Philip Levine Poems
- A Sleepless Night April, and the last of the plum blossoms ...
- An Abandoned Factory, Detroit The gates are chained, the ...
- What Work Is We stand in the rain in a long line waiting at ...
- The Simple Truth I bought a dollar and a half's worth of ...
- Bitterness Here in February, the fine dark branches of the ...
- Any Night Look, the eucalyptus, the Atlas pine, the ...
- Animals Are Passing From Our L... It's wonderful how I ...
a Pulitzer Prize-winning American poet best known for his poems about working-class Detroit. He taught for over thirty years at the English Department of California State University, Fresno and held teaching positions at other universities as well. He is appointed to serve as the Poet Laureate of the United States for 2011–2012.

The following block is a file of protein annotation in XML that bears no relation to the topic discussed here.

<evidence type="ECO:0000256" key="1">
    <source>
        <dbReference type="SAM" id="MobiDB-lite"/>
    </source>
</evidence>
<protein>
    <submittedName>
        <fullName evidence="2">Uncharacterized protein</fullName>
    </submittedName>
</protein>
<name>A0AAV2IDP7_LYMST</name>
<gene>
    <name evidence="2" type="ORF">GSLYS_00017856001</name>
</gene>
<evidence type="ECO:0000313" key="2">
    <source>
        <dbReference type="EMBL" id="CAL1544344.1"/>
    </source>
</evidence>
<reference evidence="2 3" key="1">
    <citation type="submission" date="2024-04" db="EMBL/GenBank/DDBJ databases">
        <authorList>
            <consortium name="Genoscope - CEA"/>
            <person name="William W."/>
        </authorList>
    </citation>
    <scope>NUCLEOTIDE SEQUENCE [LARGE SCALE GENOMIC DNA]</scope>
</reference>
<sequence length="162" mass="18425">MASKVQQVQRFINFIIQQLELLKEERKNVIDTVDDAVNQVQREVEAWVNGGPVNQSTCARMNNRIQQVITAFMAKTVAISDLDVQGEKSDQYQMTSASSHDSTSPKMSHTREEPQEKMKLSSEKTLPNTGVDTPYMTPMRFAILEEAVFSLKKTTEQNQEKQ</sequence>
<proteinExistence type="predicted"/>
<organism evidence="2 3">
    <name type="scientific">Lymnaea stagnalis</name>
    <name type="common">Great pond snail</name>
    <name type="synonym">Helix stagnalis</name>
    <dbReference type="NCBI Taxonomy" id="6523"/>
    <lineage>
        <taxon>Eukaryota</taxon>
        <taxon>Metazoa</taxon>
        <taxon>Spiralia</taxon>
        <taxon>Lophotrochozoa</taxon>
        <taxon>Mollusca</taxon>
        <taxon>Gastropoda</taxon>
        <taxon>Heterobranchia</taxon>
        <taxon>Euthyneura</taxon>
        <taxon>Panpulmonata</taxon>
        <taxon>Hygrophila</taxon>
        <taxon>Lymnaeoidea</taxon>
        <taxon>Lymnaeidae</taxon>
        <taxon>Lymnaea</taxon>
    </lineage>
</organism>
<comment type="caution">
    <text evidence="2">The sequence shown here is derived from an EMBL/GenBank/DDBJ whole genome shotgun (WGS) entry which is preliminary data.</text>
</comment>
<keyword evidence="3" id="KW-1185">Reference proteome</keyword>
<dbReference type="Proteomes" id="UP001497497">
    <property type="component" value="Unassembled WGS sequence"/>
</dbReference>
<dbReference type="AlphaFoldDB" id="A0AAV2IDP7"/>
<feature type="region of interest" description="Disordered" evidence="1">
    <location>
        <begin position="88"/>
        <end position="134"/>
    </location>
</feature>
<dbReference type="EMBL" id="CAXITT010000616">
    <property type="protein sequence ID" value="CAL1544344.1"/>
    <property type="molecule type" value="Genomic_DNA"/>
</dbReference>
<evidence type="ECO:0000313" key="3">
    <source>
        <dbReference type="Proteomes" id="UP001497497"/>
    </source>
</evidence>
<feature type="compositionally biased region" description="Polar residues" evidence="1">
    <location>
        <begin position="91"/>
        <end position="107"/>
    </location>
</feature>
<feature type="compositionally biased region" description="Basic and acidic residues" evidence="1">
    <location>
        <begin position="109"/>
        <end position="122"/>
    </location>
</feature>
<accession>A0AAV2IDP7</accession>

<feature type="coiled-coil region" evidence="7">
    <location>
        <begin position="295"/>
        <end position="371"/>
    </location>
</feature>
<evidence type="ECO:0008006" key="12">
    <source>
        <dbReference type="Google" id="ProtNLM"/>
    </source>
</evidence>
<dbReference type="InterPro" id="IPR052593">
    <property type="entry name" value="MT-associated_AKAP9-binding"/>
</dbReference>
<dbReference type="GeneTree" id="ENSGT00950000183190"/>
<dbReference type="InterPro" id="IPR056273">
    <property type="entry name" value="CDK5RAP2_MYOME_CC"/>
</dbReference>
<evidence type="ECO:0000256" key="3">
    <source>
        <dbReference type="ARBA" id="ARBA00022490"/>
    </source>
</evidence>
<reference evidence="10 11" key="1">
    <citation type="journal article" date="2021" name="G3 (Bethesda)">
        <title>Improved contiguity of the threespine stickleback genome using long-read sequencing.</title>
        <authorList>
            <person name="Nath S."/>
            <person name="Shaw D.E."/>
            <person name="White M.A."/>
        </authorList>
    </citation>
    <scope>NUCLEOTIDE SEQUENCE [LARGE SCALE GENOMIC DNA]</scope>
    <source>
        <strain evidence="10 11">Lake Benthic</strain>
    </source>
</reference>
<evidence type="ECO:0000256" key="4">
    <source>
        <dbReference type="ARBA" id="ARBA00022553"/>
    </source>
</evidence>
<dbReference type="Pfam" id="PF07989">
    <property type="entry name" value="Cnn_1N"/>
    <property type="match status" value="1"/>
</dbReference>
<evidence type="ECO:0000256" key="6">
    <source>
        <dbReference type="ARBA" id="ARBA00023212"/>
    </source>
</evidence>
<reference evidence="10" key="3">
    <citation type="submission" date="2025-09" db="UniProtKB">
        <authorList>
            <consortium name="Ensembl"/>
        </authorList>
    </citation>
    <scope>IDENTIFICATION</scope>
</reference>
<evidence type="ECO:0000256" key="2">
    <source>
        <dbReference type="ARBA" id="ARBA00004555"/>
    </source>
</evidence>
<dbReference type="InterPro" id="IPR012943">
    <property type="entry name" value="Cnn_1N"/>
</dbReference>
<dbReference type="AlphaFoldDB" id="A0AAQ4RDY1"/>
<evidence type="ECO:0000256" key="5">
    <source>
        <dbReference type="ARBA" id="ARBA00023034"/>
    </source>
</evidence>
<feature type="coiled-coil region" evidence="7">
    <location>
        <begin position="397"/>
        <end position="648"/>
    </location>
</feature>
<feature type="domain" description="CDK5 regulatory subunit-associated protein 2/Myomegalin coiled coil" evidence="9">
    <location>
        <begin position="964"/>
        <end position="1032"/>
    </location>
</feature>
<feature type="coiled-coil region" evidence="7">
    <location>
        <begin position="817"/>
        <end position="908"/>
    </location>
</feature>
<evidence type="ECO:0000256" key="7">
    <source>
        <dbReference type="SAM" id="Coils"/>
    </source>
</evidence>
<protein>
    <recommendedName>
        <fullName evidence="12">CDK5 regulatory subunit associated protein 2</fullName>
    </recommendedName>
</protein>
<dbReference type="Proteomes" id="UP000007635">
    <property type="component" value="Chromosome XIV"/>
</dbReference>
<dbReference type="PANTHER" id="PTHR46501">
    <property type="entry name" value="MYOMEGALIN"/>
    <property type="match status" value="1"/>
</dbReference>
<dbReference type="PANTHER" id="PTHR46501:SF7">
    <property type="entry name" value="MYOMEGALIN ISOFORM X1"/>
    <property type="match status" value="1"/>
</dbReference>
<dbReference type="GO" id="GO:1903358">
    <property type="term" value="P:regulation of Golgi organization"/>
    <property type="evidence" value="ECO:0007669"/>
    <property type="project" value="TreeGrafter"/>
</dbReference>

Philip Levine grew up in industrial Detroit, the second of three sons and the first of identical twins of Jewish immigrant parents. His father, Harry Levine, owned a used auto parts business, his mother, Esther Priscol (Prisckulnick) Levine, was a bookseller. When Levine was five years old, his father died. Growing up, he faced the ... more »
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A Sleepless Night
April, and the last of the plum blossoms
scatters on the black grass
before dawn. The sycamore, the lime,
the struck pine inhale
the first pale hints of sky.
An iron day,
I think, yet it will come
dazzling, the light
rise from the belly of leaves and pour
burning from the cups
The mockingbird squawks
from his perch, fidgets,
and settles back. The snail, awake
for good, trembles from his shell
and sets sail for China. My hand dances
in the memory of a million ...